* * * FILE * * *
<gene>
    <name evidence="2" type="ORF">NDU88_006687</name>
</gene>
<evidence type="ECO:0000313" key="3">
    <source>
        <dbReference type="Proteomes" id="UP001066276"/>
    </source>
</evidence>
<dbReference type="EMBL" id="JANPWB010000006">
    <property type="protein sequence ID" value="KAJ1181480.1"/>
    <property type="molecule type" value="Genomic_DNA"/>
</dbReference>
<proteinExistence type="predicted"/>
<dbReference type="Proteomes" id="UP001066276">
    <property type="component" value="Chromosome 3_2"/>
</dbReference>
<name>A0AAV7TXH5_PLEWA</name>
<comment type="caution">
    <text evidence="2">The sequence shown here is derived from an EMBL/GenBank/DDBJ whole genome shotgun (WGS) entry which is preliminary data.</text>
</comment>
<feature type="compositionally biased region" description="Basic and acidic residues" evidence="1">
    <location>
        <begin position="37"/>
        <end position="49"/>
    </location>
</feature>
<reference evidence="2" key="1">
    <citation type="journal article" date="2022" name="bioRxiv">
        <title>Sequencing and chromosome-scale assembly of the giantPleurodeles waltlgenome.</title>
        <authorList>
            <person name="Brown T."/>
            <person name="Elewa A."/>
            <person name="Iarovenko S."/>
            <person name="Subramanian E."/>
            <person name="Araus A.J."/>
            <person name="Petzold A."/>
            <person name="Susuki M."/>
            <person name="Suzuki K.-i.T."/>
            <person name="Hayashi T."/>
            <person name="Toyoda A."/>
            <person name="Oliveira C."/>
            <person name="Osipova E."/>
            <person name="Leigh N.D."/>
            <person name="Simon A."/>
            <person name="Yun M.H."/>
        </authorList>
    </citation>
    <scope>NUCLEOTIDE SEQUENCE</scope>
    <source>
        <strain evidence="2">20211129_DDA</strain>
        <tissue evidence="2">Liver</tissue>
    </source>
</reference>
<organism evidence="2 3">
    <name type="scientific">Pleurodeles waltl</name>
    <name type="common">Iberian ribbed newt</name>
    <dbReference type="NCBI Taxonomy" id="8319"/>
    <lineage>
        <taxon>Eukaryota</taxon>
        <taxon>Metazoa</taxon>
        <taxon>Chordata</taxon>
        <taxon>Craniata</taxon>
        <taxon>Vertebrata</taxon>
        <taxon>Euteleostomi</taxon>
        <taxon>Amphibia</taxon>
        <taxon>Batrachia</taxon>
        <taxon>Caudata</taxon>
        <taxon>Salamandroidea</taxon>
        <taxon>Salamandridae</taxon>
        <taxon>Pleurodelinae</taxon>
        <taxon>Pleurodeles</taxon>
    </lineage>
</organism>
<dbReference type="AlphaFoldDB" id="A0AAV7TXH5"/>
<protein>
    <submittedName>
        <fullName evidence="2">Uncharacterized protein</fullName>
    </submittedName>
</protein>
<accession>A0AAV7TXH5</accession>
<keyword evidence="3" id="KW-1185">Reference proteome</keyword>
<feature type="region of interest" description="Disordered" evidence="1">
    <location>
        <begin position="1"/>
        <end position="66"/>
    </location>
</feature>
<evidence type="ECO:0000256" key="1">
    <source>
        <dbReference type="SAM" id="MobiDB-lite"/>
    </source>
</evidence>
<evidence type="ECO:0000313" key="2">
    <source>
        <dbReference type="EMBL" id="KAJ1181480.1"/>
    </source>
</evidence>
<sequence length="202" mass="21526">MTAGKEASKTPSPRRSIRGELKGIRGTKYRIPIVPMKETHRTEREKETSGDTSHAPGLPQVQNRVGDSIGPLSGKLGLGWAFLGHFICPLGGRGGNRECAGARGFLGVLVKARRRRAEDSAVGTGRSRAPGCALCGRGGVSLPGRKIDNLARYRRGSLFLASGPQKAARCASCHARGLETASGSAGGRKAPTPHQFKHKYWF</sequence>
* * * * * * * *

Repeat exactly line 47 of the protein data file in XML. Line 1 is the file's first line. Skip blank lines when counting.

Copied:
    </citation>